When choosing whether to buy land freehold or leasehold, you should be aware of the ramifications of each with regards to the potential value of the investment. Purchasing land freehold allows you to enjoy the appreciation in the value of the land, which has been fairly dramatic in Bali in past years.

If you opt to purchase land leasehold, you lose out on this, as depreciation starts relatively soon, depending on the term of the lease. Every year that passes on a lease devalues the entire deal. For example, if you have got 30 years on a lease, it actually might appreciate for the first 5 years, but over the next 25 years the value of the whole package goes down. Depreciation is even more dramatic if you invest a large sum of money into renovating the house 5 or 10 years before the end of your lease, as you are improving a facility which you are not going to own in 5 or 10 years. A rising value of the land or improvements of any structures on the land can, in certain situations, offset time driven depreciation.

At the end of any lease, the building and the land is returned to the original landowner. So, by purchasing leasehold, you are, essentially renting the property long term. In the intermediate period you will enjoy the benefits of the property, including the possibilities if sub-letting, but you are denying yourself the potential for capital appreciation on the property. By purchasing freehold, you get the best of all worlds. You have a house in Bali, which you can continue to add to, safe in the knowledge that you have a sellable asset at such time as you choose to sell.

A Typical Transaction

The following summary outlines the essential steps involved in a foreign investor transacting a Hak Milik ("Freehold Title") property in Indonesia and creating a Hak Pakai ("Right of Use") certificate of title directly in the name of the foreign investor as an en encumbrance on the underlying Hak Milik.

This certificate of title is highly secured and known as Hak Pakai atas tanah Hak Milik which translates as "Right of Use over Freehold Land".

Phase A- Due Diligence
The Notary initially checks all aspects of the Hak Milik property and advises in relation to any impediments to acquisition of the Hak Milik property.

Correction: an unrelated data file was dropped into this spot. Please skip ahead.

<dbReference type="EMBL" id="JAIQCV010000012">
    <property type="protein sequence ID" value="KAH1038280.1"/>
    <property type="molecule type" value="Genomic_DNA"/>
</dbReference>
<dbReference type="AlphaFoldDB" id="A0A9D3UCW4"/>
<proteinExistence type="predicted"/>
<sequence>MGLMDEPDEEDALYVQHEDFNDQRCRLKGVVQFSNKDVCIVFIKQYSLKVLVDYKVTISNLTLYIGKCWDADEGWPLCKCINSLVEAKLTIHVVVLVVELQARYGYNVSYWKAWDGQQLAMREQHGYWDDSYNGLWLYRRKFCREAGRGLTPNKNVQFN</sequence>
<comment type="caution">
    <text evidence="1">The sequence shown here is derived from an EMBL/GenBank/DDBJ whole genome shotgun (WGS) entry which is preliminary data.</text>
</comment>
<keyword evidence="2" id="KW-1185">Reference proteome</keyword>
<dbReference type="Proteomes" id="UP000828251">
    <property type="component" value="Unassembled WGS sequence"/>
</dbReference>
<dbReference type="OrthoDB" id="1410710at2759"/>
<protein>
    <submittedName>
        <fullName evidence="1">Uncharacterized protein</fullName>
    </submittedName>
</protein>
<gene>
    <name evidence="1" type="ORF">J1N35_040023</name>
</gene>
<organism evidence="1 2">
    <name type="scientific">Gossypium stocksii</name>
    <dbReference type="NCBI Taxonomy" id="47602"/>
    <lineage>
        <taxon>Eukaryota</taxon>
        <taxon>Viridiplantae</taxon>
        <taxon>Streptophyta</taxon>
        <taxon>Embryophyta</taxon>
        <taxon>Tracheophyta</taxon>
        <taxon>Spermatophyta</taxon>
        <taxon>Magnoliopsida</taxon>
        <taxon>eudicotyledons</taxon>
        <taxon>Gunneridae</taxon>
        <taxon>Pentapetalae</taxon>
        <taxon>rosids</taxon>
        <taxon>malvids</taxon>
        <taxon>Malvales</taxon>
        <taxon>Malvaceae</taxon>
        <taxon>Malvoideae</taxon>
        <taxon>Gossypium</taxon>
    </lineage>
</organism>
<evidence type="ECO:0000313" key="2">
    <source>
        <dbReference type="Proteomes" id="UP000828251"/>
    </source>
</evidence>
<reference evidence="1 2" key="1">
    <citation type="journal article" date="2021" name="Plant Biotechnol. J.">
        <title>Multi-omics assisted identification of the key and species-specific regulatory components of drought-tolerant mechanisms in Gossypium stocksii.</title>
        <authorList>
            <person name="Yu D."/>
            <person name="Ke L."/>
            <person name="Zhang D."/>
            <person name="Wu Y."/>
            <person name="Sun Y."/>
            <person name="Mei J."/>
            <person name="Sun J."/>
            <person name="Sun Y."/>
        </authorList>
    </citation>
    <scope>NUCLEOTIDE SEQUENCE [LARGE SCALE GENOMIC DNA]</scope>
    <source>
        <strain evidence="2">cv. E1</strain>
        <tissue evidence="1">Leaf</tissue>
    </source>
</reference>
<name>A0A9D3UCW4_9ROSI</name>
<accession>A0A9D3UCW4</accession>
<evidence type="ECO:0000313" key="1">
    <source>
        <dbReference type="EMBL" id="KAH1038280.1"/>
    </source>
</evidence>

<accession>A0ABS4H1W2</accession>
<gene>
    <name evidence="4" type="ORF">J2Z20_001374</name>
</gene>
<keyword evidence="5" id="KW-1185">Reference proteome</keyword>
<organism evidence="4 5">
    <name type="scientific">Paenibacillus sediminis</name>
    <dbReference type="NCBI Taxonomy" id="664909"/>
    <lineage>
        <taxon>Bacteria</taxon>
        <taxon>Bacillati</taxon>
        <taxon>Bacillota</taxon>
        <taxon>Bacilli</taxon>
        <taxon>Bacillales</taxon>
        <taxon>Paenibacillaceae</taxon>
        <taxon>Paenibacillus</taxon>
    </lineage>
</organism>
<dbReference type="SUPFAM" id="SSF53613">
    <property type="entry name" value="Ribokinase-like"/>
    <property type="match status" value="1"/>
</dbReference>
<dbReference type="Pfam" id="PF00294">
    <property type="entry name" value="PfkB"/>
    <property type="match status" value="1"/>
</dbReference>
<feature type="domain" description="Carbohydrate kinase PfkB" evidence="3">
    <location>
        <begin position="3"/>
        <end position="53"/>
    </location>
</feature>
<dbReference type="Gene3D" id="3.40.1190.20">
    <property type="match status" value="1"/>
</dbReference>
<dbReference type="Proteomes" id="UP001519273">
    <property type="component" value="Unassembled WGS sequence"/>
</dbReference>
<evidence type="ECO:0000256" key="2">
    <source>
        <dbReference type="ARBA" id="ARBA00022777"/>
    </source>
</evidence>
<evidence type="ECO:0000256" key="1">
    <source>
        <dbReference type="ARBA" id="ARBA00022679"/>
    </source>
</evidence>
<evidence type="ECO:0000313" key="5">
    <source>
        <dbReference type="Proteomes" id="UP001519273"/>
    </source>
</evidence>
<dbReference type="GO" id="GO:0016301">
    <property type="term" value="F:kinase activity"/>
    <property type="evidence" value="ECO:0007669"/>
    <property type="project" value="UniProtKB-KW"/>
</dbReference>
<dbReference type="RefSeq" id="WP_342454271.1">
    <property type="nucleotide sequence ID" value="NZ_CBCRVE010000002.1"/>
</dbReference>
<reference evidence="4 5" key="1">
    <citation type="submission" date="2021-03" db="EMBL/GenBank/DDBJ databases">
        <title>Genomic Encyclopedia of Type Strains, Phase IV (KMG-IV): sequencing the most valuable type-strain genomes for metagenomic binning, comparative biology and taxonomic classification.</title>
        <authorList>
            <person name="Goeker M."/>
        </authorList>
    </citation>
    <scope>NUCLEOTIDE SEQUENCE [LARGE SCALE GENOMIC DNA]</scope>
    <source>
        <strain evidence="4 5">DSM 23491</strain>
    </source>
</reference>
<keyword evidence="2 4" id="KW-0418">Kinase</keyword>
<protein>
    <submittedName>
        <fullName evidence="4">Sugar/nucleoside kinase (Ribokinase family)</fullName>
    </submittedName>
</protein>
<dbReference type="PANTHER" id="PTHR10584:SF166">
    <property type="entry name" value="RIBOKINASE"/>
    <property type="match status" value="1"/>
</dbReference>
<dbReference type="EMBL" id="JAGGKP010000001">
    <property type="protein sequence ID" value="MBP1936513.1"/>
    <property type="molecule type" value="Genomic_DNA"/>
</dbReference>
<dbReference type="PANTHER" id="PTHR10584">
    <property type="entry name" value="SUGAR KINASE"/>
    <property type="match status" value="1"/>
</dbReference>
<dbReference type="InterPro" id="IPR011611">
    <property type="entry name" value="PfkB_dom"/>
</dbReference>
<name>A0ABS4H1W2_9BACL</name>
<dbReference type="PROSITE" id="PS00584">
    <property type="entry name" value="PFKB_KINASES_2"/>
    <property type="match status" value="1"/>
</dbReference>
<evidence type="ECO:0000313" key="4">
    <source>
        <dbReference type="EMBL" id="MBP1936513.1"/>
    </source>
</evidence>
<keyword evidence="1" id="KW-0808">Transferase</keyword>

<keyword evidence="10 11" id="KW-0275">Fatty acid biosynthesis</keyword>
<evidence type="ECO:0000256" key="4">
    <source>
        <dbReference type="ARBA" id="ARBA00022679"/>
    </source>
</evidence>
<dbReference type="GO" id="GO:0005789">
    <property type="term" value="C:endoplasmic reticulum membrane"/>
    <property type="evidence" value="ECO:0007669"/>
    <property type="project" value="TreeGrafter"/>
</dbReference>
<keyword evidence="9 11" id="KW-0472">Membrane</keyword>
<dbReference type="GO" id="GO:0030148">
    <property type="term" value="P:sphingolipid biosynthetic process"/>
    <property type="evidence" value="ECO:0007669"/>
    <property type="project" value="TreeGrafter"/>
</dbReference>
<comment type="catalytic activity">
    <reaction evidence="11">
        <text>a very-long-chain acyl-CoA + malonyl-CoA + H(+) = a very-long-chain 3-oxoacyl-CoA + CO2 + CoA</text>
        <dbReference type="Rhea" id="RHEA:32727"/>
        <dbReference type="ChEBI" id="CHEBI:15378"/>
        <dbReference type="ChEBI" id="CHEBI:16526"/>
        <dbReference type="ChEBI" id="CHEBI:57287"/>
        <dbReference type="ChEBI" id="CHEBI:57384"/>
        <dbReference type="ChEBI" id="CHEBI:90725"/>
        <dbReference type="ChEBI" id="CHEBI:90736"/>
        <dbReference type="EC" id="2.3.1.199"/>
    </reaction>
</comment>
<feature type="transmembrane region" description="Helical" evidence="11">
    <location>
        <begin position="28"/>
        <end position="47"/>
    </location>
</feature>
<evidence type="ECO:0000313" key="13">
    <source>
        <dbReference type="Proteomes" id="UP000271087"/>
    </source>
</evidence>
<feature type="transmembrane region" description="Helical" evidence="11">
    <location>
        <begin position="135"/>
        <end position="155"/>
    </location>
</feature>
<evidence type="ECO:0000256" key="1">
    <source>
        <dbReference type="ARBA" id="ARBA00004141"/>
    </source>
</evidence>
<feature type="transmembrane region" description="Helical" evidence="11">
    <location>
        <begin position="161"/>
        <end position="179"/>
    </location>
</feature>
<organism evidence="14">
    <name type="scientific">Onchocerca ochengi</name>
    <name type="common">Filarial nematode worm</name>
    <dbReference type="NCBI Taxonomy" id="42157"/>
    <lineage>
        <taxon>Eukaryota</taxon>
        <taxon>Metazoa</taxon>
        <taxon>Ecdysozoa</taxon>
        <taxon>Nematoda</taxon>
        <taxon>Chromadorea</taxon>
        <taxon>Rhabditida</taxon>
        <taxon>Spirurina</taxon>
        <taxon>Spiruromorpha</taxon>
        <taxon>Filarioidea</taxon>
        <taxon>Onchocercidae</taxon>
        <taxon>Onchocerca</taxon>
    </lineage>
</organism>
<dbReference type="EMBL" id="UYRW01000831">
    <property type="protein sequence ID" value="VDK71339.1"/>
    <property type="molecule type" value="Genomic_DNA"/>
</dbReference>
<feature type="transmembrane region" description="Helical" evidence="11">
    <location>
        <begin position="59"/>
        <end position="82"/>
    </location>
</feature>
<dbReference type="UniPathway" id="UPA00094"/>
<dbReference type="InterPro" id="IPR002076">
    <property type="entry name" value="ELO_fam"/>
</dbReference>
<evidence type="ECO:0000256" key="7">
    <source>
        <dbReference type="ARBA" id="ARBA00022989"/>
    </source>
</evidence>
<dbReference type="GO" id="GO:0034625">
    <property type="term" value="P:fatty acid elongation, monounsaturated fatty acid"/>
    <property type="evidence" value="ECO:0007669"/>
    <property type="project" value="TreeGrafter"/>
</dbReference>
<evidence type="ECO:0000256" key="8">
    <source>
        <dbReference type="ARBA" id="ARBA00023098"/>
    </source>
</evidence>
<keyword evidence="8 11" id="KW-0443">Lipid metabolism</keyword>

Phase B - Hak Milik Transfer
Should the foreigner decide to proceed on the basis of the favorable outcome of the due diligence, the Indonesia Hak Milik owner executes with the nominee/designee of the foreigner, who must be an Indonesian citizen, either:

  1. an Akta Jual Beli ("AJB" or "Sale and Purchase Agreement") pursuant to which 100% of the purchase price is paid; or
  2. a Perjanjian Pengikatan Jual Beli ("PPJB" or "Agreement Binding for Sale and Purchase") pursuant to which a deposit is paid subject to payment of the balance of the purchase price. The deposit is generally not held by a stakeholder but is typically paid to the vendor.


Phase C - Hak Pakai atas Tanah Hak Milik
The Notary executes a Deed of Grant of Hak pakai ("Akta Pemberian Hak Pakai atas Hak Milik") between the Hak Milik owner/designee and the foreigner pursuant to which the Hak Milik owner grants the Hak Pakai title to the foreigner.

By separate Notarial Deed, the Hak Pakai owner may also prepay to the Hak Milik owner a number of agreed twenty-five year renewals (i.e. 25 years + 3 x 25 year renewals + 100 year tenure).

The Hak Pakai owner obtains a certificate of title in his name and with the agreement of the Hak Milik owner is entitle to keep the original Hak Milik title in his possession until expiration of the term. Often as part of the transaction, where a number of Hak Milik titles are held, an amalgamation of titles must occur prior to creation of the Hak Pakai as the Hak Pakai must be granted over only on Hak Milik title.


Leave a Comment

Fields with * are required.

Please enter the letters as they are shown in the image above.
Letters are not case-sensitive.